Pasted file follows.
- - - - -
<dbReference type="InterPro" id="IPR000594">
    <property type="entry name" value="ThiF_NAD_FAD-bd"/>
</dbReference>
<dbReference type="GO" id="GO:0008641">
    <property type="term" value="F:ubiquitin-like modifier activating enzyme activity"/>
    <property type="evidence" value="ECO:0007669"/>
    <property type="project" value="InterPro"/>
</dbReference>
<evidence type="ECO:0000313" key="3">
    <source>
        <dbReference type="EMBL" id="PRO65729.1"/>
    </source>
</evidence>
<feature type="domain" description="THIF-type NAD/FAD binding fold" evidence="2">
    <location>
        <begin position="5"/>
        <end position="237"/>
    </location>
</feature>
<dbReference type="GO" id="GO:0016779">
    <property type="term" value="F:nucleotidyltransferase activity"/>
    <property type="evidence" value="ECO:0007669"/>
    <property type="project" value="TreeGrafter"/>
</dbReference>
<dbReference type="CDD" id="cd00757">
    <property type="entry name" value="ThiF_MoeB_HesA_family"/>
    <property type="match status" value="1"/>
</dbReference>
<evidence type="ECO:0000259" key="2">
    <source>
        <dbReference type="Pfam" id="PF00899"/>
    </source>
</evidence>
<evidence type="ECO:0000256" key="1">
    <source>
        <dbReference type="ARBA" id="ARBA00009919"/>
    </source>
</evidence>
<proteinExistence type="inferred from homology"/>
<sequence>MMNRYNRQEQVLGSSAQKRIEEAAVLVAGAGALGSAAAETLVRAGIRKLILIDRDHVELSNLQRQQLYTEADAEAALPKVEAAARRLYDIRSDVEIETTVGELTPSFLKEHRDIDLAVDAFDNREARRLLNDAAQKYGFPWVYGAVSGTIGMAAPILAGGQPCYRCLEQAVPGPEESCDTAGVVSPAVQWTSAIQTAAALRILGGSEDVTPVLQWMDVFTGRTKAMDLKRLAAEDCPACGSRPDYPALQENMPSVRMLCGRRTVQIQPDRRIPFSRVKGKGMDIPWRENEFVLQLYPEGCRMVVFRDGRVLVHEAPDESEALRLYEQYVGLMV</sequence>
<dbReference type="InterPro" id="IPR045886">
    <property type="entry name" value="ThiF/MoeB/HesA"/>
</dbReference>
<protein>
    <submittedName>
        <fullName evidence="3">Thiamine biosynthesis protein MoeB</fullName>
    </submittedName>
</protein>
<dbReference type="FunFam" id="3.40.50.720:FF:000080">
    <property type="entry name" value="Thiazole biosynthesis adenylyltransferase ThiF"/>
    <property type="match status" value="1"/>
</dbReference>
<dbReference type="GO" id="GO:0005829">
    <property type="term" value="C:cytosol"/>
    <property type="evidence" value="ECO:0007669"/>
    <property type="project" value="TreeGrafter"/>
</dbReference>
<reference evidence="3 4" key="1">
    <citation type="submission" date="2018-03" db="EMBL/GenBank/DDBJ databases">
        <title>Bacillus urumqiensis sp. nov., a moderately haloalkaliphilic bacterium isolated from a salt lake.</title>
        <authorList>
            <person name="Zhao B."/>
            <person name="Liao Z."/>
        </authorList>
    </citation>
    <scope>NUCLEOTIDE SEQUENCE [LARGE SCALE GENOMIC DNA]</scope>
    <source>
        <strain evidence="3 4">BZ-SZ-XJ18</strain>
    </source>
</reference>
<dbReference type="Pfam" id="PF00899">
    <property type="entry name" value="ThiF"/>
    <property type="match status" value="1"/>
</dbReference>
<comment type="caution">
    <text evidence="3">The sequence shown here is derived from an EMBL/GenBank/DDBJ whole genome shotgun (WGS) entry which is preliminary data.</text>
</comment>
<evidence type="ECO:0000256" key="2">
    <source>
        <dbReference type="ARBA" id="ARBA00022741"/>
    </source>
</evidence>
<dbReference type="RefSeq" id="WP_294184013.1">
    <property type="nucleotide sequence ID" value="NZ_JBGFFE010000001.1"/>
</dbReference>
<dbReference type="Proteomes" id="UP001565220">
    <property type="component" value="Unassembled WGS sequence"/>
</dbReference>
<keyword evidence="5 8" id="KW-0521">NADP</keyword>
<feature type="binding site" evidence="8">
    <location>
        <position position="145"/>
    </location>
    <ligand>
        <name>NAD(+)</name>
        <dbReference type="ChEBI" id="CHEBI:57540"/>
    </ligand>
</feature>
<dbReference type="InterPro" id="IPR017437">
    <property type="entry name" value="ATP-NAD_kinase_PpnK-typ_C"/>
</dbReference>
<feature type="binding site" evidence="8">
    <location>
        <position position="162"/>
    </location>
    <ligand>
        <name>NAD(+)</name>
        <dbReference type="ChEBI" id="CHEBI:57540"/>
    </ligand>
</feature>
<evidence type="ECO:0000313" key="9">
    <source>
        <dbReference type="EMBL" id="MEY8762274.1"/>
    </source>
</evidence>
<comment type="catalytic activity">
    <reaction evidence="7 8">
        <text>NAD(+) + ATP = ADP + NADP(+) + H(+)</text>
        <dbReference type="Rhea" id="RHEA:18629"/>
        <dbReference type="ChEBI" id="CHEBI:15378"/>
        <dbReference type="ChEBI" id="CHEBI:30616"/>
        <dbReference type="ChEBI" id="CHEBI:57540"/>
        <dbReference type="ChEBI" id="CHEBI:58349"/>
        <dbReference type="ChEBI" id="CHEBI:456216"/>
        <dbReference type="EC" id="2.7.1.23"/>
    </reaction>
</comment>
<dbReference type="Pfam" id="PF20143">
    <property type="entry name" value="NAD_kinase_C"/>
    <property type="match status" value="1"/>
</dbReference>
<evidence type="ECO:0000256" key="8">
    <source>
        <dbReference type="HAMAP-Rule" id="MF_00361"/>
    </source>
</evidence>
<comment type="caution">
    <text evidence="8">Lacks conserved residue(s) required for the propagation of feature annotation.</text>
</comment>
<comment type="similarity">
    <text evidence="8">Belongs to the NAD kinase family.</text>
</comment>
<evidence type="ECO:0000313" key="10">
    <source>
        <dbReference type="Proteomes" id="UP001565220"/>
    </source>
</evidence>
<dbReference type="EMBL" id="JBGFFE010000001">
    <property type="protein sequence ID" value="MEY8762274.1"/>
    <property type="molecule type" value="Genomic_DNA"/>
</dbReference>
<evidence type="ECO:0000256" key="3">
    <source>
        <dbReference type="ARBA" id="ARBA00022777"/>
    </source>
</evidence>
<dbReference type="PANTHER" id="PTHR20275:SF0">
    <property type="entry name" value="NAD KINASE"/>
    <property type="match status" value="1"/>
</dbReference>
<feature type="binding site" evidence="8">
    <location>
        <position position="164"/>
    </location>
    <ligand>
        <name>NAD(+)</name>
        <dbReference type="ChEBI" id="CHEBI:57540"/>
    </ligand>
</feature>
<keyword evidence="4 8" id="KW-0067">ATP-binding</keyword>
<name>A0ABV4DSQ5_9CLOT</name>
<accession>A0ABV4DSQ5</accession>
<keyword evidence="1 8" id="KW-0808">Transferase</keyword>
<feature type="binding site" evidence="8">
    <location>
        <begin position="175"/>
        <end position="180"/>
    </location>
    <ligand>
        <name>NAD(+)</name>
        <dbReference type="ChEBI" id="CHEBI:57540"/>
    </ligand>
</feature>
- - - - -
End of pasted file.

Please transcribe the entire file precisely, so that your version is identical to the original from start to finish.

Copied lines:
<dbReference type="InterPro" id="IPR000594">
    <property type="entry name" value="ThiF_NAD_FAD-bd"/>
</dbReference>
<dbReference type="GO" id="GO:0008641">
    <property type="term" value="F:ubiquitin-like modifier activating enzyme activity"/>
    <property type="evidence" value="ECO:0007669"/>
    <property type="project" value="InterPro"/>
</dbReference>
<evidence type="ECO:0000313" key="3">
    <source>
        <dbReference type="EMBL" id="PRO65729.1"/>
    </source>
</evidence>
<feature type="domain" description="THIF-type NAD/FAD binding fold" evidence="2">
    <location>
        <begin position="5"/>
        <end position="237"/>
    </location>
</feature>
<dbReference type="GO" id="GO:0016779">
    <property type="term" value="F:nucleotidyltransferase activity"/>
    <property type="evidence" value="ECO:0007669"/>
    <property type="project" value="TreeGrafter"/>
</dbReference>
<dbReference type="CDD" id="cd00757">
    <property type="entry name" value="ThiF_MoeB_HesA_family"/>
    <property type="match status" value="1"/>
</dbReference>
<evidence type="ECO:0000259" key="2">
    <source>
        <dbReference type="Pfam" id="PF00899"/>
    </source>
</evidence>
<evidence type="ECO:0000256" key="1">
    <source>
        <dbReference type="ARBA" id="ARBA00009919"/>
    </source>
</evidence>
<proteinExistence type="inferred from homology"/>
<sequence>MMNRYNRQEQVLGSSAQKRIEEAAVLVAGAGALGSAAAETLVRAGIRKLILIDRDHVELSNLQRQQLYTEADAEAALPKVEAAARRLYDIRSDVEIETTVGELTPSFLKEHRDIDLAVDAFDNREARRLLNDAAQKYGFPWVYGAVSGTIGMAAPILAGGQPCYRCLEQAVPGPEESCDTAGVVSPAVQWTSAIQTAAALRILGGSEDVTPVLQWMDVFTGRTKAMDLKRLAAEDCPACGSRPDYPALQENMPSVRMLCGRRTVQIQPDRRIPFSRVKGKGMDIPWRENEFVLQLYPEGCRMVVFRDGRVLVHEAPDESEALRLYEQYVGLMV</sequence>
<dbReference type="InterPro" id="IPR045886">
    <property type="entry name" value="ThiF/MoeB/HesA"/>
</dbReference>
<protein>
    <submittedName>
        <fullName evidence="3">Thiamine biosynthesis protein MoeB</fullName>
    </submittedName>
</protein>
<dbReference type="FunFam" id="3.40.50.720:FF:000080">
    <property type="entry name" value="Thiazole biosynthesis adenylyltransferase ThiF"/>
    <property type="match status" value="1"/>
</dbReference>
<dbReference type="GO" id="GO:0005829">
    <property type="term" value="C:cytosol"/>
    <property type="evidence" value="ECO:0007669"/>
    <property type="project" value="TreeGrafter"/>
</dbReference>
<reference evidence="3 4" key="1">
    <citation type="submission" date="2018-03" db="EMBL/GenBank/DDBJ databases">
        <title>Bacillus urumqiensis sp. nov., a moderately haloalkaliphilic bacterium isolated from a salt lake.</title>
        <authorList>
            <person name="Zhao B."/>
            <person name="Liao Z."/>
        </authorList>
    </citation>
    <scope>NUCLEOTIDE SEQUENCE [LARGE SCALE GENOMIC DNA]</scope>
    <source>
        <strain evidence="3 4">BZ-SZ-XJ18</strain>
    </source>
</reference>
<dbReference type="Pfam" id="PF00899">
    <property type="entry name" value="ThiF"/>
    <property type="match status" value="1"/>
</dbReference>
<comment type="caution">
    <text evidence="3">The sequence shown here is derived from an EMBL/GenBank/DDBJ whole genome shotgun (WGS) entry which is preliminary data.</text>
</comment>
<evidence type="ECO:0000256" key="2">
    <source>
        <dbReference type="ARBA" id="ARBA00022741"/>
    </source>
</evidence>
<dbReference type="RefSeq" id="WP_294184013.1">
    <property type="nucleotide sequence ID" value="NZ_JBGFFE010000001.1"/>
</dbReference>
<dbReference type="Proteomes" id="UP001565220">
    <property type="component" value="Unassembled WGS sequence"/>
</dbReference>
<keyword evidence="5 8" id="KW-0521">NADP</keyword>
<feature type="binding site" evidence="8">
    <location>
        <position position="145"/>
    </location>
    <ligand>
        <name>NAD(+)</name>
        <dbReference type="ChEBI" id="CHEBI:57540"/>
    </ligand>
</feature>
<dbReference type="InterPro" id="IPR017437">
    <property type="entry name" value="ATP-NAD_kinase_PpnK-typ_C"/>
</dbReference>
<feature type="binding site" evidence="8">
    <location>
        <position position="162"/>
    </location>
    <ligand>
        <name>NAD(+)</name>
        <dbReference type="ChEBI" id="CHEBI:57540"/>
    </ligand>
</feature>
<evidence type="ECO:0000313" key="9">
    <source>
        <dbReference type="EMBL" id="MEY8762274.1"/>
    </source>
</evidence>
<comment type="catalytic activity">
    <reaction evidence="7 8">
        <text>NAD(+) + ATP = ADP + NADP(+) + H(+)</text>
        <dbReference type="Rhea" id="RHEA:18629"/>
        <dbReference type="ChEBI" id="CHEBI:15378"/>
        <dbReference type="ChEBI" id="CHEBI:30616"/>
        <dbReference type="ChEBI" id="CHEBI:57540"/>
        <dbReference type="ChEBI" id="CHEBI:58349"/>
        <dbReference type="ChEBI" id="CHEBI:456216"/>
        <dbReference type="EC" id="2.7.1.23"/>
    </reaction>
</comment>
<dbReference type="Pfam" id="PF20143">
    <property type="entry name" value="NAD_kinase_C"/>
    <property type="match status" value="1"/>
</dbReference>
<evidence type="ECO:0000256" key="8">
    <source>
        <dbReference type="HAMAP-Rule" id="MF_00361"/>
    </source>
</evidence>
<comment type="caution">
    <text evidence="8">Lacks conserved residue(s) required for the propagation of feature annotation.</text>
</comment>
<comment type="similarity">
    <text evidence="8">Belongs to the NAD kinase family.</text>
</comment>
<evidence type="ECO:0000313" key="10">
    <source>
        <dbReference type="Proteomes" id="UP001565220"/>
    </source>
</evidence>
<dbReference type="EMBL" id="JBGFFE010000001">
    <property type="protein sequence ID" value="MEY8762274.1"/>
    <property type="molecule type" value="Genomic_DNA"/>
</dbReference>
<evidence type="ECO:0000256" key="3">
    <source>
        <dbReference type="ARBA" id="ARBA00022777"/>
    </source>
</evidence>
<dbReference type="PANTHER" id="PTHR20275:SF0">
    <property type="entry name" value="NAD KINASE"/>
    <property type="match status" value="1"/>
</dbReference>
<feature type="binding site" evidence="8">
    <location>
        <position position="164"/>
    </location>
    <ligand>
        <name>NAD(+)</name>
        <dbReference type="ChEBI" id="CHEBI:57540"/>
    </ligand>
</feature>
<keyword evidence="4 8" id="KW-0067">ATP-binding</keyword>
<name>A0ABV4DSQ5_9CLOT</name>
<accession>A0ABV4DSQ5</accession>
<keyword evidence="1 8" id="KW-0808">Transferase</keyword>
<feature type="binding site" evidence="8">
    <location>
        <begin position="175"/>
        <end position="180"/>
    </location>
    <ligand>
        <name>NAD(+)</name>
        <dbReference type="ChEBI" id="CHEBI:57540"/>
    </ligand>
</feature>